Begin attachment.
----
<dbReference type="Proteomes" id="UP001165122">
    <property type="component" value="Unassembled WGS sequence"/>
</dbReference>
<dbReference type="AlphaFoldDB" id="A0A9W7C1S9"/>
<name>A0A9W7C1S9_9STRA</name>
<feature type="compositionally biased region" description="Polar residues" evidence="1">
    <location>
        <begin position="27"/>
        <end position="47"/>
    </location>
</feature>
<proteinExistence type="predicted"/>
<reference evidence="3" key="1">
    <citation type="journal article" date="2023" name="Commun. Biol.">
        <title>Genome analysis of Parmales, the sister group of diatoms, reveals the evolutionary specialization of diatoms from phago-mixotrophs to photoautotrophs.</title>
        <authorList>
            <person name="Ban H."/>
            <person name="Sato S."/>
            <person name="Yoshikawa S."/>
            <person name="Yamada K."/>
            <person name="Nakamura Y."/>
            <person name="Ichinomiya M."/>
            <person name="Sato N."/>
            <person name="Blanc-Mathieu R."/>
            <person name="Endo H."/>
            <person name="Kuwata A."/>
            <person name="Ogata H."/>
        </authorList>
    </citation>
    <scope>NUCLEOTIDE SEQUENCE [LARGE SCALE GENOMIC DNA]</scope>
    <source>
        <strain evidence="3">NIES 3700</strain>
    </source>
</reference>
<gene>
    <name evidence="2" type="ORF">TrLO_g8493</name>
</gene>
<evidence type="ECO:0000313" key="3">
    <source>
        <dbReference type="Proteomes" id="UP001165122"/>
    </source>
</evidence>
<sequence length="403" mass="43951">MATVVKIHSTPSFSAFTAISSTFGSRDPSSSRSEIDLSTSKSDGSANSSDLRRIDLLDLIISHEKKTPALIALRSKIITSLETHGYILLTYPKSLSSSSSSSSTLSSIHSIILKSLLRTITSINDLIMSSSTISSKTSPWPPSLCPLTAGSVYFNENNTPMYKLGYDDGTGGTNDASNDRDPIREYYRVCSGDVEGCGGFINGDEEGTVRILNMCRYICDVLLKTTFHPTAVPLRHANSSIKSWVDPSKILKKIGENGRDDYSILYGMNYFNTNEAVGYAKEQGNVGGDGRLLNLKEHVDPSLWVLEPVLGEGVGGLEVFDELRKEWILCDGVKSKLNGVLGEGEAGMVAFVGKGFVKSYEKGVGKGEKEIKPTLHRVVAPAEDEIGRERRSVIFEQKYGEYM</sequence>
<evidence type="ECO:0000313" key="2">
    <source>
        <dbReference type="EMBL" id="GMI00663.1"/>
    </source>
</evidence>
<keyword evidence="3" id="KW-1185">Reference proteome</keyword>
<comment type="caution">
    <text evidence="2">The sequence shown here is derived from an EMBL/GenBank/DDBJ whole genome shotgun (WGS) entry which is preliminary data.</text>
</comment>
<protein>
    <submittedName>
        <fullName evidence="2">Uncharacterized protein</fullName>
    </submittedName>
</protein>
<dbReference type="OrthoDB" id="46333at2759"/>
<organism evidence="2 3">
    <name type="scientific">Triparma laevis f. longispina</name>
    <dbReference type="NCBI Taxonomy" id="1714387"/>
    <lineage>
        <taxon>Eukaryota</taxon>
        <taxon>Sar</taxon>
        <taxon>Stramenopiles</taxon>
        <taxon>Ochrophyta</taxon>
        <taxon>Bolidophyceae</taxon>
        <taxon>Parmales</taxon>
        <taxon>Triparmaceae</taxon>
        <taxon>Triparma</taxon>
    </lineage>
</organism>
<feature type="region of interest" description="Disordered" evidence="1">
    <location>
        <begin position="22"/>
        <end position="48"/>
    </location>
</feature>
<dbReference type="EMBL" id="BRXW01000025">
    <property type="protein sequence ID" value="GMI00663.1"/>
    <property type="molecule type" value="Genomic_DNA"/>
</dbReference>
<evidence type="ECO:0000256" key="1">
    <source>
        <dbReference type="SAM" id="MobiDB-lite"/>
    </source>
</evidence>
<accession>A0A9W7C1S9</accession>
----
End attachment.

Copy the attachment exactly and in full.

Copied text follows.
<dbReference type="Proteomes" id="UP001165122">
    <property type="component" value="Unassembled WGS sequence"/>
</dbReference>
<dbReference type="AlphaFoldDB" id="A0A9W7C1S9"/>
<name>A0A9W7C1S9_9STRA</name>
<feature type="compositionally biased region" description="Polar residues" evidence="1">
    <location>
        <begin position="27"/>
        <end position="47"/>
    </location>
</feature>
<proteinExistence type="predicted"/>
<reference evidence="3" key="1">
    <citation type="journal article" date="2023" name="Commun. Biol.">
        <title>Genome analysis of Parmales, the sister group of diatoms, reveals the evolutionary specialization of diatoms from phago-mixotrophs to photoautotrophs.</title>
        <authorList>
            <person name="Ban H."/>
            <person name="Sato S."/>
            <person name="Yoshikawa S."/>
            <person name="Yamada K."/>
            <person name="Nakamura Y."/>
            <person name="Ichinomiya M."/>
            <person name="Sato N."/>
            <person name="Blanc-Mathieu R."/>
            <person name="Endo H."/>
            <person name="Kuwata A."/>
            <person name="Ogata H."/>
        </authorList>
    </citation>
    <scope>NUCLEOTIDE SEQUENCE [LARGE SCALE GENOMIC DNA]</scope>
    <source>
        <strain evidence="3">NIES 3700</strain>
    </source>
</reference>
<gene>
    <name evidence="2" type="ORF">TrLO_g8493</name>
</gene>
<evidence type="ECO:0000313" key="3">
    <source>
        <dbReference type="Proteomes" id="UP001165122"/>
    </source>
</evidence>
<sequence length="403" mass="43951">MATVVKIHSTPSFSAFTAISSTFGSRDPSSSRSEIDLSTSKSDGSANSSDLRRIDLLDLIISHEKKTPALIALRSKIITSLETHGYILLTYPKSLSSSSSSSSTLSSIHSIILKSLLRTITSINDLIMSSSTISSKTSPWPPSLCPLTAGSVYFNENNTPMYKLGYDDGTGGTNDASNDRDPIREYYRVCSGDVEGCGGFINGDEEGTVRILNMCRYICDVLLKTTFHPTAVPLRHANSSIKSWVDPSKILKKIGENGRDDYSILYGMNYFNTNEAVGYAKEQGNVGGDGRLLNLKEHVDPSLWVLEPVLGEGVGGLEVFDELRKEWILCDGVKSKLNGVLGEGEAGMVAFVGKGFVKSYEKGVGKGEKEIKPTLHRVVAPAEDEIGRERRSVIFEQKYGEYM</sequence>
<evidence type="ECO:0000313" key="2">
    <source>
        <dbReference type="EMBL" id="GMI00663.1"/>
    </source>
</evidence>
<keyword evidence="3" id="KW-1185">Reference proteome</keyword>
<comment type="caution">
    <text evidence="2">The sequence shown here is derived from an EMBL/GenBank/DDBJ whole genome shotgun (WGS) entry which is preliminary data.</text>
</comment>
<protein>
    <submittedName>
        <fullName evidence="2">Uncharacterized protein</fullName>
    </submittedName>
</protein>
<dbReference type="OrthoDB" id="46333at2759"/>
<organism evidence="2 3">
    <name type="scientific">Triparma laevis f. longispina</name>
    <dbReference type="NCBI Taxonomy" id="1714387"/>
    <lineage>
        <taxon>Eukaryota</taxon>
        <taxon>Sar</taxon>
        <taxon>Stramenopiles</taxon>
        <taxon>Ochrophyta</taxon>
        <taxon>Bolidophyceae</taxon>
        <taxon>Parmales</taxon>
        <taxon>Triparmaceae</taxon>
        <taxon>Triparma</taxon>
    </lineage>
</organism>
<feature type="region of interest" description="Disordered" evidence="1">
    <location>
        <begin position="22"/>
        <end position="48"/>
    </location>
</feature>
<dbReference type="EMBL" id="BRXW01000025">
    <property type="protein sequence ID" value="GMI00663.1"/>
    <property type="molecule type" value="Genomic_DNA"/>
</dbReference>
<evidence type="ECO:0000256" key="1">
    <source>
        <dbReference type="SAM" id="MobiDB-lite"/>
    </source>
</evidence>
<accession>A0A9W7C1S9</accession>